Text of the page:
Of course, this may be easier said than done. Théo Boutruche explains that fact-finding implicates a constant tension between ‘the imperative of objectivity with so many potential risks of appearing subjective’ (at 288) and remarks on the difficulty of making consistent assessments about compliance with international humanitarian law (IHL). Boutruche’s contribution raises the question whether commissions of inquiry, which so frequently engage with IHL (a topic explored in the chapter by Marco Odello), are being asked to achieve the impossible. Along these lines, Rob Grace observes that commissions of inquiry are frequently not ‘sufficiently transparent’ about the ‘inherent complexities’ of unsettled or evolving areas of law (at 74) and that making controversial or equivocal legal pronouncements may undermine an inquiry body’s credibility and, in turn, its ability to fulfil its objectives. By way of example, he notes that the final report of the Independent International Fact-Finding Mission on the Conflict in Georgia had the unhelpful effect of presenting conflicting views on a key disputed question of jus ad bellum. In that case, engaging with international law may have undermined the mission’s goal of easing political tensions. As for the African Union Commission of Inquiry on South Sudan, Grace praises the transparent methodology adopted by that inquiry body but asserts that a lack of consensus among its five commissioners in the final report ‘deprived the mission of the powerful seal of authoritativeness that would have derived from their full consensus’ – a result that Grace suggests may point to the risk of appointing several commissioners with eclectic professional backgrounds and expertise (at 81). As do many of the chapters in the book, his contribution highlights the difficulties of reconciling expertise and politics in the practice of inquiry.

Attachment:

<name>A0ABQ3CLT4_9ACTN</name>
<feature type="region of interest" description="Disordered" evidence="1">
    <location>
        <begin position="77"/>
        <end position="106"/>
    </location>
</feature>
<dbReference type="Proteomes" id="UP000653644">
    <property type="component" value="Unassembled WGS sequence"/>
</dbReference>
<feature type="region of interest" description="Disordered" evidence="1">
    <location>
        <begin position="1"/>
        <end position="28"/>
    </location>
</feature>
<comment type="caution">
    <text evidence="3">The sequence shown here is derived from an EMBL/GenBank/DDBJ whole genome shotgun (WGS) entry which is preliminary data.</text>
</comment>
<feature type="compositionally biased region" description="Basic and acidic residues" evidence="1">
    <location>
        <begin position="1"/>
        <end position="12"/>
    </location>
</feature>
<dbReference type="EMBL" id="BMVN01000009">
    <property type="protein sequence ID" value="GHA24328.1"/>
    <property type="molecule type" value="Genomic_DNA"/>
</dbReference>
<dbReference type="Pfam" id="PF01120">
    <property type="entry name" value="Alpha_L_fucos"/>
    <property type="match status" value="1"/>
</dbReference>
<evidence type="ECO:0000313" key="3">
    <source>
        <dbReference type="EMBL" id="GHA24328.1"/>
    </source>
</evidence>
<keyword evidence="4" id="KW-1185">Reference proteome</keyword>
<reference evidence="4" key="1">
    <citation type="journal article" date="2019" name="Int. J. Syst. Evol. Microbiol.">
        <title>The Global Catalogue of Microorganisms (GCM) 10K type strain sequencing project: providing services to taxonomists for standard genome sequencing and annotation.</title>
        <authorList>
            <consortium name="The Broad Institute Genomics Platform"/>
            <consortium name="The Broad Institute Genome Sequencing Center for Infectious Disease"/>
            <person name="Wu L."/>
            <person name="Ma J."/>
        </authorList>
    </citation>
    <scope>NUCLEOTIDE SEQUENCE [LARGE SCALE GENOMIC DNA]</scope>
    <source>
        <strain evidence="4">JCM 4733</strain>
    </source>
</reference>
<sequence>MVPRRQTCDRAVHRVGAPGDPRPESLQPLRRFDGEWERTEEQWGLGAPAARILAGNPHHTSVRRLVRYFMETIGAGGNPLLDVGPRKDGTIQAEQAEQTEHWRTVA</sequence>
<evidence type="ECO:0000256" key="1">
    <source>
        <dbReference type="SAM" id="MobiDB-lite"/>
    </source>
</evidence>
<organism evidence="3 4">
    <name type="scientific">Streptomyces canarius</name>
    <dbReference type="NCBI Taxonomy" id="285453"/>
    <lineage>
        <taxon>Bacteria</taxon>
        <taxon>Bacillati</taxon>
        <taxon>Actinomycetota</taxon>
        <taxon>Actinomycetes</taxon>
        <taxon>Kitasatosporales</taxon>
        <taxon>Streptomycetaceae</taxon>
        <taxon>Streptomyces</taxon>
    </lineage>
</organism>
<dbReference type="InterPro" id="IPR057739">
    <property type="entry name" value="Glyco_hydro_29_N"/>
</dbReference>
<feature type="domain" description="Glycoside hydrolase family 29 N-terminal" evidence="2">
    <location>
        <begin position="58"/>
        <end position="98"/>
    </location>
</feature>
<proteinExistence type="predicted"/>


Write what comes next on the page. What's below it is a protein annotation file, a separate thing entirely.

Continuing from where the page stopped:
Problems and Prospects is at its most interesting, however, when its contributions move beyond the question of how commissions of inquiry can be more effective and, instead, seek to challenge the conventional wisdom about their function and utility. Christine Schwöbel-Patel starts from the premise that commissions of inquiry ‘direct too much attention to a narrow set of international crimes’ – an argument that she acknowledges others have also made (at 145). However, Schwöbel-Patel takes this critique in a new and important direction. She conceptualizes commissions of inquiry as not only ‘complicit in a narrowing understanding of account ability’ but also ‘complicit in a global power struggle in favour of the great political and economic powers’ (at 146). In her view, the international criminal justice focus of most inquiry bodies is part of an ‘intervention formula’ used by the most powerful states ‘to legitimate the possibility of military intervention’ (at 146). She is critical of the existing literature’s technical focus on how commissions of inquiry go about their work, since ‘[t]his brings with it an assumption that commissions of inquiry would be improved if they did better law’ (at 150). More concern, she argues, should be devoted to the types of facts that commissions of inquiry often ignore, such as the economic inequalities and structural biases within a society, religious or cultural tensions, or colonial legacies. These types of facts may not only ‘elucidate root causes of the conflict but also potential paths to peace’ (at 155). Ultimately, Schwöbel-Patel sees the fact that commissions of inquiry are not judicial bodies as an opportunity. If commissions of inquiry were to shift their focus ‘towards context and diplomacy’ – for example, by feeding into ‘peace negotiations rather than accountability mechanisms’ – they might instead function as a check on power and the presumption that ‘criminalisation and militarisation are the only options for peace’ (at 168–169).